Here's a little more on that


    BROOKLYN PAPERS

    U.N.-BELIEVABLE
    Seek permanent office space in Downtown Brooklyn




    Borough President Marty Markowitz, pictured last month with Kofi Annan, U.N. Secretary-General, is building bridges that may result in the international agency setting up permanent offices here.)


    By Jess Wisloski
    The Brooklyn Papers

    Borough President Marty Markowitz has been lobbying United Nations officials to relocate to Downtown Brooklyn during the planned reconstruction of the international body’s general headquarters in Manhattan — and the effort may be paying off.

    Word out of meetings between Markowitz and U.N. Undersecretary General Christopher Burnham this week was that Brooklyn is not just being looked at for the seven-year relocation of their headquarters and General Assembly, but is also being seriously considered for a permanent relocation of some support staff.

    “Undersecretary Burnham did say, even if they don’t decide upon Brooklyn as a temporary facility, they still would consider Brooklyn for a full-time expansion,” said Greg Atkins, Markowitz’s chief of staff.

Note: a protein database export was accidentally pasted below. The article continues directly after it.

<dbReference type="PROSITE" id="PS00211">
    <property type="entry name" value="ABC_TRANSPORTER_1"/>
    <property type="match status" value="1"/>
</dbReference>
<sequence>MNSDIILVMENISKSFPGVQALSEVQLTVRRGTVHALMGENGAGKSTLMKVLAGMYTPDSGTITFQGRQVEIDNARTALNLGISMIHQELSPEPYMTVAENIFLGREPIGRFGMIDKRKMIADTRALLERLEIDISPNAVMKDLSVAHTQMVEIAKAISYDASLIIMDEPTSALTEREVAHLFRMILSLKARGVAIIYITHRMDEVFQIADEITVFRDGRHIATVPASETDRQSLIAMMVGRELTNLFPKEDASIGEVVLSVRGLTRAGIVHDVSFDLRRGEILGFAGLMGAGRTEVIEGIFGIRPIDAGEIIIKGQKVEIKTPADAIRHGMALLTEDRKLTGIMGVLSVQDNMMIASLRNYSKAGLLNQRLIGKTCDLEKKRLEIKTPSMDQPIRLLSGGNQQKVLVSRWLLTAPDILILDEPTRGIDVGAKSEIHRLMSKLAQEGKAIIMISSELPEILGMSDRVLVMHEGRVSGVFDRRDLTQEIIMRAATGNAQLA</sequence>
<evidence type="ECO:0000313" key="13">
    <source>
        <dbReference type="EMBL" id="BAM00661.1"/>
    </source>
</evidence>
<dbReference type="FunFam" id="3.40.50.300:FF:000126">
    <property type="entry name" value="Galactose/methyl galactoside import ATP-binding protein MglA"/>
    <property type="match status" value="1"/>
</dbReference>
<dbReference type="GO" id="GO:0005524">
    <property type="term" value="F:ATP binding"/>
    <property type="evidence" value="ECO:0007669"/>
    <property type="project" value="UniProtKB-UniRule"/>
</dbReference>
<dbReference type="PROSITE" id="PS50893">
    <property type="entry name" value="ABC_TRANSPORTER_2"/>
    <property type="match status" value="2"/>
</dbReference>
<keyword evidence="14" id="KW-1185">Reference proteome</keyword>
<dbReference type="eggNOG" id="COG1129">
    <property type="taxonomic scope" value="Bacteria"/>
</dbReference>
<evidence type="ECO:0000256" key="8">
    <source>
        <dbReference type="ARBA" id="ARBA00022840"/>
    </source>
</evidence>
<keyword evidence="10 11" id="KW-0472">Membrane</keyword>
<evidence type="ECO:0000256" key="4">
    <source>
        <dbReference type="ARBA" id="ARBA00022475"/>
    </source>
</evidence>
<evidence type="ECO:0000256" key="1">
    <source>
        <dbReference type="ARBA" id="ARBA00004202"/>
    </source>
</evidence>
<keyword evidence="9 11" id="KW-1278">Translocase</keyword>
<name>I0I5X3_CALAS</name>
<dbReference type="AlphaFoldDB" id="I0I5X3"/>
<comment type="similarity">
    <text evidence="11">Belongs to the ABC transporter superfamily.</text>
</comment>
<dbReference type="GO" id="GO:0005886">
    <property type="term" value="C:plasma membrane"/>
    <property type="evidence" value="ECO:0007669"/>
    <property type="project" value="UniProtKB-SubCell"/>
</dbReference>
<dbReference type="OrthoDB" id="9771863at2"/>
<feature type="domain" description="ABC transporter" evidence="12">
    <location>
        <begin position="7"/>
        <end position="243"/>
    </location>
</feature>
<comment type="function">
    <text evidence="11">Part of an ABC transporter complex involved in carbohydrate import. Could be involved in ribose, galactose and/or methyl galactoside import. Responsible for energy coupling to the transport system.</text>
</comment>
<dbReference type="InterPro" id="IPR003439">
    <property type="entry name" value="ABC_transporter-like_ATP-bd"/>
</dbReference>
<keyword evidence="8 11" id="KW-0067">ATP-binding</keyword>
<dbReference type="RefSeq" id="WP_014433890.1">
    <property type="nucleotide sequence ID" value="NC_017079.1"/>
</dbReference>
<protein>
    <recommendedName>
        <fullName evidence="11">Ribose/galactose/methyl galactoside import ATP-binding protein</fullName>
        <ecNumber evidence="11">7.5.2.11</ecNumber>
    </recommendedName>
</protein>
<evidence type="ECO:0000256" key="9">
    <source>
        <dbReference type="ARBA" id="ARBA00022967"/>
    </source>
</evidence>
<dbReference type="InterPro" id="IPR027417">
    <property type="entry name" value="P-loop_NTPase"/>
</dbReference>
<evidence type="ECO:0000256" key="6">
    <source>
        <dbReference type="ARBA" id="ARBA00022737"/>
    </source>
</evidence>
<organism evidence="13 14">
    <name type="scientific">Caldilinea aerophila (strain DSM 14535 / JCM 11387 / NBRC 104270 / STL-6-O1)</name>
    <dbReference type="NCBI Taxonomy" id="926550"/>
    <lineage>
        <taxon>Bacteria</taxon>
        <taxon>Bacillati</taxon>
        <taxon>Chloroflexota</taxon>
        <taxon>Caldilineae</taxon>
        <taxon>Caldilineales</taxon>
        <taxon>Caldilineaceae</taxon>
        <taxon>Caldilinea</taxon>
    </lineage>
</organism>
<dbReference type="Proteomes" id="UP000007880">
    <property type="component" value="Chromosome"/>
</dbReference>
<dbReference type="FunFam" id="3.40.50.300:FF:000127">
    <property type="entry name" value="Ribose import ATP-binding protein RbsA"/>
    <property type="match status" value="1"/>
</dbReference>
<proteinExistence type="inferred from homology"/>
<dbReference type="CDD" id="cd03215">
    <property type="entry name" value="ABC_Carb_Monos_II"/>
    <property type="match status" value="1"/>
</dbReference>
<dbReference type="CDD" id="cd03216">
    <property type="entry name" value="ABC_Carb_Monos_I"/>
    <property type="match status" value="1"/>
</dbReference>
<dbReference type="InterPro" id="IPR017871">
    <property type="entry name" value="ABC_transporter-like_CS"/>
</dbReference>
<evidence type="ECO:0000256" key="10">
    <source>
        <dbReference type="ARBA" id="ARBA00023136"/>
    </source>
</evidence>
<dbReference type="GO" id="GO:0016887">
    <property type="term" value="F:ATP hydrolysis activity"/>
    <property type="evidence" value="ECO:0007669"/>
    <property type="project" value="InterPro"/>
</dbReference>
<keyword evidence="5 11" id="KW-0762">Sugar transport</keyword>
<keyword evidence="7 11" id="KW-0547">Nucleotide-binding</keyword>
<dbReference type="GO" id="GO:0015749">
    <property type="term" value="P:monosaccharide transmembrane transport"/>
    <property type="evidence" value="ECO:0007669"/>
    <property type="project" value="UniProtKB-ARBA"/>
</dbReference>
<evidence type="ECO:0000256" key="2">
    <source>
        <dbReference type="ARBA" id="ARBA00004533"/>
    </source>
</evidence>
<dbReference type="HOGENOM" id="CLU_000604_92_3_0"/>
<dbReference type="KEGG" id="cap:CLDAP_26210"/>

Atkins noted that the July 12 meeting, which included Brooklyn Chamber of Commerce President Kenneth Adams and Downtown Brooklyn Council Director Michael Burke, did not include any real estate developers.

    “In fact, we aren’t even ready to be talking to developers in Brooklyn, but we took a delegation of business, educational institution and community leaders to go talk and we went to speak to Chris Burnham about why Brooklyn would be a great possibility,” Atkins said about the half-hour meeting.

    “We went to the U.N., we made our pitch and came home,” he said.

    Adams told The Brooklyn Papers this week that the U.N. was also eyeing Brooklyn for a permanent relocation of some type.

    “I think the thing that struck me about the meeting was first, that the undersecretary made it clear that Downtown Brooklyn is certainly still on their radar screen [for the temporary relocation], but the thing that was a surprise was that he also mentioned his interest in Downtown Brooklyn long-term, that it is a possible site for some function of the U.N. permanently,” he said.

    Crain’s New York Business reported Monday that the U.N. had narrowed the potential sites for the 1 million square feet of temporary office space to six locations in Manhattan and Brooklyn.